We’re history, county told: Museum of Western Colorado warns against funding cuts
Museum of Western Colorado staff and volunteers pleaded Wednesday with Mesa County commissioners not to follow through on a tentative plan to trim county funding to the museum by one-third, warning that such a cut would have dire consequences for the museum.
The two groups talked for about 45 minutes but ended their meeting without museum officials providing specific details on the impacts they would feel or commissioners giving any indication whether they will proceed with trimming the county’s contribution to the museum from $375,000 this year to $250,000 next year.
“If we are looking at the number that has been reported in the newspaper, we’re in big trouble,” museum Executive Director Mike Perry told commissioners, referring to the $250,000 figure currently plugged into the county’s 2012 budget.
After the meeting, Perry said the museum’s Board of Directors will meet next week to discuss what a 33 percent reduction in funding from the county might mean for the museum. He acknowledged that should the county’s subsidy continue to decline at a similar rate in the coming years, the museum could be forced to close altogether.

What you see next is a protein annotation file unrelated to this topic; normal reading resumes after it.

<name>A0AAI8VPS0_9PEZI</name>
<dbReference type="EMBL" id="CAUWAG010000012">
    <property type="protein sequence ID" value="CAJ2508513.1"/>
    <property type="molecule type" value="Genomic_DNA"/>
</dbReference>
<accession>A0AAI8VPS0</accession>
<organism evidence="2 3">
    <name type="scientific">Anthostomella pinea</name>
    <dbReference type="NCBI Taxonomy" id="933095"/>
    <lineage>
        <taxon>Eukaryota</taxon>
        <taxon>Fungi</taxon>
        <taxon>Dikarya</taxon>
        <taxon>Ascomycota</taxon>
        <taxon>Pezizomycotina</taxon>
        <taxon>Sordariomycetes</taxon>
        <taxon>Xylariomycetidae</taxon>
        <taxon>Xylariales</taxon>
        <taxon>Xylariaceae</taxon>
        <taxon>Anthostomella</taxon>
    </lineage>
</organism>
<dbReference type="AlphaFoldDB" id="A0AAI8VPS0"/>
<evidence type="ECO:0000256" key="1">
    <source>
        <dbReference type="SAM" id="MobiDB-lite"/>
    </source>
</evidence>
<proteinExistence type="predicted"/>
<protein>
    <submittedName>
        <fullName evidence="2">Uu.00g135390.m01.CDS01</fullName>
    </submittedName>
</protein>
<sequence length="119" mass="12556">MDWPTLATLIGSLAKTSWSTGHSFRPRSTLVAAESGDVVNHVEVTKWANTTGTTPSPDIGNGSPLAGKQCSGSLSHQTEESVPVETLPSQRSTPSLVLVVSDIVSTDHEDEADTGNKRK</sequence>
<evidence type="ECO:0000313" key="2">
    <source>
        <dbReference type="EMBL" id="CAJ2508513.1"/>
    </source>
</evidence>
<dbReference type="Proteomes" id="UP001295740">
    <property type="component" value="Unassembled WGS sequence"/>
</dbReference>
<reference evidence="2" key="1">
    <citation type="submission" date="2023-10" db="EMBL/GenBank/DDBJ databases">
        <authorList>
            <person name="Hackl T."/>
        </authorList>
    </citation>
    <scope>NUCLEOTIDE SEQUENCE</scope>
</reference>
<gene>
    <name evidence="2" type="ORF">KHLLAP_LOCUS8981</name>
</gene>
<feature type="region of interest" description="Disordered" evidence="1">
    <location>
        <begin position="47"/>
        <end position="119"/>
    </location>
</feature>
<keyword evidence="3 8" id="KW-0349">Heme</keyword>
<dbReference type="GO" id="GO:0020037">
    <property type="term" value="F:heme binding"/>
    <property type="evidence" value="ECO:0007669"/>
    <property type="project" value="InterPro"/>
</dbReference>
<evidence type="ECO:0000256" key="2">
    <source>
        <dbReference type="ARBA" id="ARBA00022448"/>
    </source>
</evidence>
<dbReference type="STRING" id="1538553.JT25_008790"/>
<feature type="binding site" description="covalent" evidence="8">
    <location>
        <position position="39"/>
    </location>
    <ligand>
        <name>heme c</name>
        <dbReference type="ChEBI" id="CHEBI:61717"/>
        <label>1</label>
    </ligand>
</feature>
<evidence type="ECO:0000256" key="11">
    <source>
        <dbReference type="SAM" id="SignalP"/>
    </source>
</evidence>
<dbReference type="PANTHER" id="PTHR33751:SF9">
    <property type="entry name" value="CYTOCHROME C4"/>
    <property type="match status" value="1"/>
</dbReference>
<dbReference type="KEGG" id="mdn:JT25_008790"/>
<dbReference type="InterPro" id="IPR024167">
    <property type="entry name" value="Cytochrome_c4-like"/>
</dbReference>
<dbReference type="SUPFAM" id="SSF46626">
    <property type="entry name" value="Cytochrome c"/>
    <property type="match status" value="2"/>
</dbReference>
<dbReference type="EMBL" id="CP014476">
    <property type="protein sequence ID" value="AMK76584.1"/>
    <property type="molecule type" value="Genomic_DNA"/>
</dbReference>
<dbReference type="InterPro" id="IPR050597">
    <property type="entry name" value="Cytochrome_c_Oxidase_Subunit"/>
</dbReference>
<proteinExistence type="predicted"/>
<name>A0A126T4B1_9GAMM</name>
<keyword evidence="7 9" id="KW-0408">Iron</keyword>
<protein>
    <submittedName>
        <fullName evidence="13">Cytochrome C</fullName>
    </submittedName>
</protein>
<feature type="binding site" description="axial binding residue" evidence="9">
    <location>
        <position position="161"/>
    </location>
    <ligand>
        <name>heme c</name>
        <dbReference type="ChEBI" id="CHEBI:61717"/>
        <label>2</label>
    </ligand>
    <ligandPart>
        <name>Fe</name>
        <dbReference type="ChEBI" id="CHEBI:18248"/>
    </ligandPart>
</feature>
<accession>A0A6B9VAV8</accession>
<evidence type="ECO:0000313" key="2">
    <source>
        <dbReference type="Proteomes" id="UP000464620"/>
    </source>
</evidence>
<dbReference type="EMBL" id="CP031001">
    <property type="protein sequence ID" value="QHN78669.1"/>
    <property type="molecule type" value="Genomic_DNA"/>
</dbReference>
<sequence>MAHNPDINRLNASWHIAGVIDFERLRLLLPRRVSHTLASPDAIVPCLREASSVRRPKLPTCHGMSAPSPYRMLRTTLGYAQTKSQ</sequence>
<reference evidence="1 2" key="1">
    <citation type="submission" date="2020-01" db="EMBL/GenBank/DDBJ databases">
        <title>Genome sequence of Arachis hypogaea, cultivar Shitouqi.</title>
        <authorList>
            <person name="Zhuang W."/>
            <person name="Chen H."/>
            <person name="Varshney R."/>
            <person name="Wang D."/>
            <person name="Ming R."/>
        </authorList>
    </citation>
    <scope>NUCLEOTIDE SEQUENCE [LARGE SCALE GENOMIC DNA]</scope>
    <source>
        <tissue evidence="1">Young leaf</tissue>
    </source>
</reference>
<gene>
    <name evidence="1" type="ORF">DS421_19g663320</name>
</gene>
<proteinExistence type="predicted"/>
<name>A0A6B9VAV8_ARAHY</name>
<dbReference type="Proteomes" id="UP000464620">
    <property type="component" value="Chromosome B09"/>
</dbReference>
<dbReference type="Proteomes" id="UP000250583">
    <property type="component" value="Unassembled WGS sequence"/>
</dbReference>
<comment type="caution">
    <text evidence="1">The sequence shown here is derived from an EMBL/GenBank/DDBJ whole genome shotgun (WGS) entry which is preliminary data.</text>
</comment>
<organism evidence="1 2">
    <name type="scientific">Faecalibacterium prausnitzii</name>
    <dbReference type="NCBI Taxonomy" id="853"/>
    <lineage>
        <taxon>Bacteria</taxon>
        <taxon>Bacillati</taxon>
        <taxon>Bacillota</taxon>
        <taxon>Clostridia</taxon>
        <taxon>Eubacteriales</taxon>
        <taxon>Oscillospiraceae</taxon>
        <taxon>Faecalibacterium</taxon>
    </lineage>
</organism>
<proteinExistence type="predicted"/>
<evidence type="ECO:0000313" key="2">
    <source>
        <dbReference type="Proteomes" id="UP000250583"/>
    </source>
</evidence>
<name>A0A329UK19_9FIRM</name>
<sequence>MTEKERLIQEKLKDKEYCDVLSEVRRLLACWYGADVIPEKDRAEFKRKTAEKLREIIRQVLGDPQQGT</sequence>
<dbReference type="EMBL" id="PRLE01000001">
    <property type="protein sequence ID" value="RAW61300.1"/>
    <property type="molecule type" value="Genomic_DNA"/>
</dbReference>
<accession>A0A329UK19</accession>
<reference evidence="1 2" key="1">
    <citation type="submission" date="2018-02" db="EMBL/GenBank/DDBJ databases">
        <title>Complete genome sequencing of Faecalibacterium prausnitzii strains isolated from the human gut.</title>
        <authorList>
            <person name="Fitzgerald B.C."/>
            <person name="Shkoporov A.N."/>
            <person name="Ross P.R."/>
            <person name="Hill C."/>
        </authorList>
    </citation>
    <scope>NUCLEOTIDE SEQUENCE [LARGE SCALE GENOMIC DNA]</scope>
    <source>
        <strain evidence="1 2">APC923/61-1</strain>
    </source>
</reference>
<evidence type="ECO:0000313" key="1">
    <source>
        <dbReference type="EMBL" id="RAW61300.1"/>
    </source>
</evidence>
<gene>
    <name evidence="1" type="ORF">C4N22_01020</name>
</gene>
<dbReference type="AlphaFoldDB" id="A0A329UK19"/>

If the county holds to the $250,000 allocation next year, it would mark the fourth year in a row that fewer taxpayer dollars have come to the umbrella organization that manages the Museum of the West in Grand Junction, Dinosaur Journey in Fruita and Cross Orchards Living History Farm in Fruitvale.
After watching funding from the county tumble from $450,000 to $375,000 this year, the museum closed Cross Orchards except for special events, opened the Museum of the West five days a week instead of six and left open three of its 14 paid staff positions.
Perry told commissioners that while museum membership is holding steady at more than 1,600, and staff and volunteers have raised about $1 million each year for the last few years, boosting those numbers is difficult because the nonprofit organization doesn’t have a development director. Museum officials say a nearly $1 million endowment created more than a decade ago isn’t sufficient to tap into to supplement the museum’s $1.5 million annual budget.
Commissioner Janet Rowland asked about other ways to generate revenue for the museum, such as offering more trips. She said the county is looking at alternative sources of funding and encouraged the museum to present its own ideas.
Commissioners in the last two weeks have received several dozen emails from residents and museum supporters asking them to reconsider funding cuts, Perry said.